## Reflection: Connection to Prior Knowledge Subtracting Integers - How does subtraction relate to addition? - Section 2: Explore

This was the first time I have done this inquiry activity, and it went well.  When we got to the part where students are looking at the problems side by side and trying to make connections - I encouraged all students to just share what they noticed.  I didn't have anyone that was real positive on a definite rule, so I just asked that they share similarities they could find between the two sets of problems - by approaching the problem that way, I was able to get more students to speak out.  They shared things like - in both problems the subtraction changed to addition, the second number became the opposite, you moved the negative sign, etc.  Then I instructed the students to write the problems on top of each other instead of side by side.  I covered up the second term and asked what they saw - they all agreed that the first number stayed the same, but subtraction became addition.  Then I covered the first term and the operation sign, leaving only the second term in view.  Students said - its the opposite.  That was a good segue into the rule that subtracting is the same as adding the opposite.  Then I heard lots of oohs and ahs :)  (I like those - they are generally good!!)

I did have a couple students that were confused, which is to be expected.  I have created a very safe environment where students are comfortable asking questions, so the students did not hesitate to call me over.  In helping them, students found it most beneficial to write the problems on top of one another.  Often times teachers and/or students go through the problem and just change the original - but by being able to see both problems - students could easily identify if they were indeed adding the opposite.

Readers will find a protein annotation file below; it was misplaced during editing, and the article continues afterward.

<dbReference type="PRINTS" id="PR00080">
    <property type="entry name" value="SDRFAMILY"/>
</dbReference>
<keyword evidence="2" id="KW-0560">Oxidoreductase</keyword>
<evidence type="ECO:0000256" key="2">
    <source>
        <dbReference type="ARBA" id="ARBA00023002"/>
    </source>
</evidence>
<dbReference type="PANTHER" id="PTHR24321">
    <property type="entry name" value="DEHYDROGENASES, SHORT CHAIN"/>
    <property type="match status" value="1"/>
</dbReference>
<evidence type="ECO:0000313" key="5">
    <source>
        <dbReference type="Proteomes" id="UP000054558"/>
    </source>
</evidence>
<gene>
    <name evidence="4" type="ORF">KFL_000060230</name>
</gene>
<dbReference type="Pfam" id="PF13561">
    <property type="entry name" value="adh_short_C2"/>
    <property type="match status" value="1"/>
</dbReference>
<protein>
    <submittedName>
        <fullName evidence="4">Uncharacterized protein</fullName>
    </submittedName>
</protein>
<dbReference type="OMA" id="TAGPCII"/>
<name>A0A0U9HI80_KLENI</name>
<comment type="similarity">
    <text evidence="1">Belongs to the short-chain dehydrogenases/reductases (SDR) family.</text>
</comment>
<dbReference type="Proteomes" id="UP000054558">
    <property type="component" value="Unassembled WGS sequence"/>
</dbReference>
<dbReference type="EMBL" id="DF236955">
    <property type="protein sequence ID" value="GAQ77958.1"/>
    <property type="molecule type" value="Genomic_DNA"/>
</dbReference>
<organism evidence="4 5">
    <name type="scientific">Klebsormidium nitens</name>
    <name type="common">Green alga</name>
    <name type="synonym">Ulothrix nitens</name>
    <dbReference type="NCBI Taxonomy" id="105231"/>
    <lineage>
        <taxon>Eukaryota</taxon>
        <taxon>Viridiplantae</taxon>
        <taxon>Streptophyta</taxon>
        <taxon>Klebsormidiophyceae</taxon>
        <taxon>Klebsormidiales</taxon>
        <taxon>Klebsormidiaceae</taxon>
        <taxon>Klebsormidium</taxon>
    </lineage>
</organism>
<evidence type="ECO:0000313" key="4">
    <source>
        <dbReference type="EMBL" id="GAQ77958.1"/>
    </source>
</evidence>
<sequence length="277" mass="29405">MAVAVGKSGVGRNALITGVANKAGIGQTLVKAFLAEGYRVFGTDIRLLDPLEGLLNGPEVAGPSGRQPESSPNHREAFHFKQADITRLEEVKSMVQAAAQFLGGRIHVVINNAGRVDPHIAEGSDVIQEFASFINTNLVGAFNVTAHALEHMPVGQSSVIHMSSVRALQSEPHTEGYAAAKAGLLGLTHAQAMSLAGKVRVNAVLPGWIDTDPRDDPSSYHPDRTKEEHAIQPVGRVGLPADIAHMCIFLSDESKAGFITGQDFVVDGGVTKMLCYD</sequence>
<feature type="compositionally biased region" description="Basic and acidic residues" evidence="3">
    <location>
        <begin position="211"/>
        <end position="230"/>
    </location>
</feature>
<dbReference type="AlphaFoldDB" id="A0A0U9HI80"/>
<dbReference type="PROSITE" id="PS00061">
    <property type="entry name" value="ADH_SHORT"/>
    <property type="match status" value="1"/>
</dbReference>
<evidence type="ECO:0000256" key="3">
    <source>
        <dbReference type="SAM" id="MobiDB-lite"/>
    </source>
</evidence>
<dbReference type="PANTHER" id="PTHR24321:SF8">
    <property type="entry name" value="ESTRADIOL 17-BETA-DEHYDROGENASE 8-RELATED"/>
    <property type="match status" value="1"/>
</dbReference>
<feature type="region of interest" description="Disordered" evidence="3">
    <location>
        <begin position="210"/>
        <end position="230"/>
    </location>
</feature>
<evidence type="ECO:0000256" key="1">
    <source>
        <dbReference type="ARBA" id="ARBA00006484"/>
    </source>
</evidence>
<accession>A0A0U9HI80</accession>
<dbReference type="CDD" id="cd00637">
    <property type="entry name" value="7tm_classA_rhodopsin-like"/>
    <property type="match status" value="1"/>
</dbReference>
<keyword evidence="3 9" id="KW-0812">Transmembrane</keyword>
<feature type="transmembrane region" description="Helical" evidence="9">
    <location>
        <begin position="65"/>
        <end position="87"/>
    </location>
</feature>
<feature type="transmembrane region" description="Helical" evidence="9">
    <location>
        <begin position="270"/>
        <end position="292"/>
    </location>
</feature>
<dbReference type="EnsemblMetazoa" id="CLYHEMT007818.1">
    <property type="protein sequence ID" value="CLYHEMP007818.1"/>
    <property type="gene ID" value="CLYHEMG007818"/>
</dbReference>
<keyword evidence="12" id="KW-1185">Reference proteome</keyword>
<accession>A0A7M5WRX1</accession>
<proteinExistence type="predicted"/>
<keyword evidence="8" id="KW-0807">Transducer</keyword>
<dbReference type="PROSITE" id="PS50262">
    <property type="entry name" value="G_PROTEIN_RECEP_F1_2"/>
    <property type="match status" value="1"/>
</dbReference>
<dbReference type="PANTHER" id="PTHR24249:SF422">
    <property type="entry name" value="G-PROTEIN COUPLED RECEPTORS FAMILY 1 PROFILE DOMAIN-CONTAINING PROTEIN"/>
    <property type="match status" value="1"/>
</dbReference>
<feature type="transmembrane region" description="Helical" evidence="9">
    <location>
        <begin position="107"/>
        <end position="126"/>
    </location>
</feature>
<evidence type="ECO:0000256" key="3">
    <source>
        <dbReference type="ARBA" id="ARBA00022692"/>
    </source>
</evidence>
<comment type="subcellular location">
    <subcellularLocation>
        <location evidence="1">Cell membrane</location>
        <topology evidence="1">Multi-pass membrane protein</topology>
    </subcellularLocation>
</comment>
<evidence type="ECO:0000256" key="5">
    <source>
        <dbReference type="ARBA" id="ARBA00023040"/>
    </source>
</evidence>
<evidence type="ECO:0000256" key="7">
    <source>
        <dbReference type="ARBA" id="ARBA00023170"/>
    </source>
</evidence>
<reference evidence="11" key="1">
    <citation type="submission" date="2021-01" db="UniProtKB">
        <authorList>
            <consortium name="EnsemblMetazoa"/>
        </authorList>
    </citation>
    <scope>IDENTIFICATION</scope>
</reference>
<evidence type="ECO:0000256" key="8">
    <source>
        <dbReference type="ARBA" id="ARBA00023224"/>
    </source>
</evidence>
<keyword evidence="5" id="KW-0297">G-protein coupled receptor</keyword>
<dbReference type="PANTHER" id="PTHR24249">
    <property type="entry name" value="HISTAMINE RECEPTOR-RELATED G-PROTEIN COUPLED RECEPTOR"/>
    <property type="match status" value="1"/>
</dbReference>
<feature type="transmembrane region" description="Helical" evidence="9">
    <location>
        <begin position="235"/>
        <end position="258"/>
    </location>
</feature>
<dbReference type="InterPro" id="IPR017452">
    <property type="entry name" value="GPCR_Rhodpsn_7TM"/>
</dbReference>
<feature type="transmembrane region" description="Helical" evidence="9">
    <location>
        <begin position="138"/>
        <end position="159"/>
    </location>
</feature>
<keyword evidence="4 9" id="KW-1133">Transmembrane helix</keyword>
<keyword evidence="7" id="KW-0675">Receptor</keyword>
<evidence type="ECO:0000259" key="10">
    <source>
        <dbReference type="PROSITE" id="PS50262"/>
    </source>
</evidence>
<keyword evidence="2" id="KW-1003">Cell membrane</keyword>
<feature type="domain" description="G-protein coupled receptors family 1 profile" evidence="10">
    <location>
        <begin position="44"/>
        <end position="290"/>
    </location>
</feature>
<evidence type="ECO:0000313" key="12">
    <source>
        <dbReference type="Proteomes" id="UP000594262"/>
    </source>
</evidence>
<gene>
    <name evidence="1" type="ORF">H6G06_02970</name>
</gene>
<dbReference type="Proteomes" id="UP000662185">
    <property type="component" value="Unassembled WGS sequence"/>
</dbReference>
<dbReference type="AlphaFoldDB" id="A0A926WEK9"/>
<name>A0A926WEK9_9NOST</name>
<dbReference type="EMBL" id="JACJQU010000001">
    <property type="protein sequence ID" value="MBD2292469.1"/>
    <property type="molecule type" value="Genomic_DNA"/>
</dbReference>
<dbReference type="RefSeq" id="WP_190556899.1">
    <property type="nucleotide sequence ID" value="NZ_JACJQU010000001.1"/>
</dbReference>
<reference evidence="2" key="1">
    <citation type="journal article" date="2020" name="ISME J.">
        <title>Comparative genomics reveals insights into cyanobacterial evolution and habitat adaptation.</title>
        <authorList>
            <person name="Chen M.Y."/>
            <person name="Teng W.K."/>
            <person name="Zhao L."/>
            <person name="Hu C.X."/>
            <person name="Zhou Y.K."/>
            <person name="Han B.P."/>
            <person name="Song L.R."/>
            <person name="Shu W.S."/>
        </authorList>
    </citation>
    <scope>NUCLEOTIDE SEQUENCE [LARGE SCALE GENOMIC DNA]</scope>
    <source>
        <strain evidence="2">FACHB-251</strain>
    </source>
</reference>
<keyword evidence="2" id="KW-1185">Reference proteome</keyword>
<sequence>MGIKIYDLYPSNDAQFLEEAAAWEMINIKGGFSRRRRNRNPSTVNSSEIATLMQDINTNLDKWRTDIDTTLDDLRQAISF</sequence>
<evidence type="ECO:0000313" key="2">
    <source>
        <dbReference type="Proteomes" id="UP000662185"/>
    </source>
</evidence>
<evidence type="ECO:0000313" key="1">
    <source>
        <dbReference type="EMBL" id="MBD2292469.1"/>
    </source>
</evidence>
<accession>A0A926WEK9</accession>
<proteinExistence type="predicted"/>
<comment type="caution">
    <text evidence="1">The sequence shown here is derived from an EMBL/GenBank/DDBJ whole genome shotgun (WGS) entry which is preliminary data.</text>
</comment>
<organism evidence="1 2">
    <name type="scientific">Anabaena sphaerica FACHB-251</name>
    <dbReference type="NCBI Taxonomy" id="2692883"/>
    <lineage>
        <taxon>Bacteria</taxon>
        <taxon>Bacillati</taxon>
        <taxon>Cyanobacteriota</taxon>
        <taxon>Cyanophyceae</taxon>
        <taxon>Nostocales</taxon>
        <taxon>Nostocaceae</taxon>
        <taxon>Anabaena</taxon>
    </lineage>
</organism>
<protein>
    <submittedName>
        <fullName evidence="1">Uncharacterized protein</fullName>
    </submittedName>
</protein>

Inquiry Reflection
Connection to Prior Knowledge: Inquiry Reflection

# Subtracting Integers - How does subtraction relate to addition?

Unit 4: Operations with Rational Numbers
Lesson 8 of 23

## Big Idea: Subtraction does not have to be any harder than addition – students will turn all subtraction problems into addition problems and use the rules they have already mastered!

Print Lesson
30 teachers like this lesson
Standards:
Subject(s):
Math, Integers, Number Sense and Operations, 7th grade, subtracting integers
65 minutes

### Heather Stephan

##### Similar Lessons

###### Rational Numbers and Integer Practice
6th Grade Math » Integers and Rational Numbers
Big Idea: What is a rational number? Which is greater: -1.6 or -1.5? Students work to answer these questions while also practicing adding integers.
Favorites(16)
Resources(25)
Somerville, MA
Environment: Urban

###### How Addition and Subtraction are Related (Part 2 of 3)
7th Grade Math » Rational Number Operations
Big Idea: Students will use counters to prove that a difference can be written as a sum.
Favorites(4)
Resources(14)
New Orleans, LA
Environment: Urban

###### Relative Error Spiral Lesson
8th Grade Math » Statistical Spirals
Big Idea: We all make mistakes, but it is important to quantify the level of the mistake relative to the situation you are working with. This is the fundamental idea of relative error.
Favorites(0)
Resources(18)
New York, NY
Environment: Urban